Behavioral ecology (US spelling) or behavioural ecology (UK spelling) is the study of the ecological and evolutionary basis for animal behavior, and the roles of behavior in enabling animals to adapt to their ecological niches.
Some simple examples of the questions it attempts to answer are:
- Why do lions live in groups, whereas few other cat species do?
- Why do some bird species mate for life, but others not?
- Why do some animal species establish territories, whereas others live in large herds?
Key topics within behavioral ecology include foraging, vigilance, territoriality , mating systems, and sexual selection.
Behavioral ecology is closely allied with ethology, but the latter tends to focus more on proximate causes (including environmental stimuli, genetic bases, or physiological mechanisms) for behavior.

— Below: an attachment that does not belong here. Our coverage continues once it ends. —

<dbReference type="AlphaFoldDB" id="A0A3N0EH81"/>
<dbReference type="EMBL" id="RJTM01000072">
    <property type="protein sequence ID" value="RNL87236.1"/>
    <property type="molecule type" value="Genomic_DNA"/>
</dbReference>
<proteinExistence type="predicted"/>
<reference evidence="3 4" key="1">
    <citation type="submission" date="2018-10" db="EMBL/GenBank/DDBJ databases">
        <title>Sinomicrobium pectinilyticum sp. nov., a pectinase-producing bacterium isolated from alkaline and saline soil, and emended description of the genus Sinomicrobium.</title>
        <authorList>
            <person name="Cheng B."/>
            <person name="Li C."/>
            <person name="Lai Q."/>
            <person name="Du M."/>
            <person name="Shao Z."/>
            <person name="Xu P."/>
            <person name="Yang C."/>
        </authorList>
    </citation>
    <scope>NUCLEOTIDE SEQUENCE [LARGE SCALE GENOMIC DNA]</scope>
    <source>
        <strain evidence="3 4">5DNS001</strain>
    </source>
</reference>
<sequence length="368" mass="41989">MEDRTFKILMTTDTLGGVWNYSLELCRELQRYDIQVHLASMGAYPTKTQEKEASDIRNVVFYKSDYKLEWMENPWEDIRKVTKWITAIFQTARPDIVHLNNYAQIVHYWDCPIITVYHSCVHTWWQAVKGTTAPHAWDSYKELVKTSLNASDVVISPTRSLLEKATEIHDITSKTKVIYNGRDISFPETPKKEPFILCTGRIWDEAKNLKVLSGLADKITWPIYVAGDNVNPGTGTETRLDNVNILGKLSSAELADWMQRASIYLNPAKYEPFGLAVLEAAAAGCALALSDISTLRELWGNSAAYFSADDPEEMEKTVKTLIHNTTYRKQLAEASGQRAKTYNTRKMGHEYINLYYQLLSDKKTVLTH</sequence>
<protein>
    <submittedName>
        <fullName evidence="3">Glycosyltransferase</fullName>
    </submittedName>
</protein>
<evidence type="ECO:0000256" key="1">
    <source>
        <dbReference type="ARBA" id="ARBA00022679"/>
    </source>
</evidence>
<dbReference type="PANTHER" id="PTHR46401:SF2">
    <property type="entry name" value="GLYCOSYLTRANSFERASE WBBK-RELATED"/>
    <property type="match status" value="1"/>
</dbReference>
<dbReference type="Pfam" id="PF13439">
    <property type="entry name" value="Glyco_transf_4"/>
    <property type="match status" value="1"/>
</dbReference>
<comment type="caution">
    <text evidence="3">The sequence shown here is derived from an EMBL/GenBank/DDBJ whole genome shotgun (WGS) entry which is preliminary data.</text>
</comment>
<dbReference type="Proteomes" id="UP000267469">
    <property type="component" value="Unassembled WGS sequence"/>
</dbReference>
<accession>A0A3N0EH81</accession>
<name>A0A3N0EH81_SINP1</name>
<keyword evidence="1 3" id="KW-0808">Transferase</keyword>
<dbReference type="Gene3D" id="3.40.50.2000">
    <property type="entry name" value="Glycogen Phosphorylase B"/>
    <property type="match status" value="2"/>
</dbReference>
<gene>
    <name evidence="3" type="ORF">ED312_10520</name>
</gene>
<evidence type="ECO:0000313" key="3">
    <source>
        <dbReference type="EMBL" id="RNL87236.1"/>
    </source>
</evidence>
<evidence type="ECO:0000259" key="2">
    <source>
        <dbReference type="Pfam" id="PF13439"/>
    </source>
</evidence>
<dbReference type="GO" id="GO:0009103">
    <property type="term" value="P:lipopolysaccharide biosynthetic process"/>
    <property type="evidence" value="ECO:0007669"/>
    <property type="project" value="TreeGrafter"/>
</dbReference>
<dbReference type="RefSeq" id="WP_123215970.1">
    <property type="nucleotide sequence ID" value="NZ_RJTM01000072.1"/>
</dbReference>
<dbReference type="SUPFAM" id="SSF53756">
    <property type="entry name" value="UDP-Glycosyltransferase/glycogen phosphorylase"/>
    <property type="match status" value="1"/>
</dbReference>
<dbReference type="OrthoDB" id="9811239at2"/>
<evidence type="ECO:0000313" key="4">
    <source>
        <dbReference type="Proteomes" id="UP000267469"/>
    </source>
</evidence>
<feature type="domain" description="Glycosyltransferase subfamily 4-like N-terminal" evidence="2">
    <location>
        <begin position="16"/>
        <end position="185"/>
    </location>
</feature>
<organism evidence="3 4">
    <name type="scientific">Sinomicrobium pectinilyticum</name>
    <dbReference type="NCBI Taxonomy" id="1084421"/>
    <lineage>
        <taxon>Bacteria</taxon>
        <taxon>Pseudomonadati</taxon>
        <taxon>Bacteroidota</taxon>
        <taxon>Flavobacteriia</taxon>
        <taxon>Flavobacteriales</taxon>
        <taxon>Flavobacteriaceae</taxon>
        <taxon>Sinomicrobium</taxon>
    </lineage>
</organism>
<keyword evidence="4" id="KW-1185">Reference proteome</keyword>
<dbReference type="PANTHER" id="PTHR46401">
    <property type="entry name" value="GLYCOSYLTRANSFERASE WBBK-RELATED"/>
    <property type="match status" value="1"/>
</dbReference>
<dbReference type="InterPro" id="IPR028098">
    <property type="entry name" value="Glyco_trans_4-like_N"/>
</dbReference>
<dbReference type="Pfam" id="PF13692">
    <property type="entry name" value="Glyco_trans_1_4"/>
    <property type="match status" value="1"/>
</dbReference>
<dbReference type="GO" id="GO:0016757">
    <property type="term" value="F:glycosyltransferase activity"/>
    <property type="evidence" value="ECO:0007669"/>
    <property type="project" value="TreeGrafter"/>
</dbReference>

Before about 1980, behavioral ecology and sociobiology were more or less synonyms. However, attempts to apply theories of the evolution of animal behavior to human beings became very controversial. Since these attempts were closely associated with the sociobiology term, most workers in the field nowadays prefer to use the term behavioral ecology for the less controversial application of these ideas to animals in general.
- J.R. Krebs and Nicholas Davies, An Introduction to Behavioural Ecology [ISBN 0632035463]
- J.R. Krebs and Nicholas Davies, Behavioural Ecology: an evolutionary approach [ISBN 0865427313]
(These two are respectively first/second college year level, and third/fourth college year level)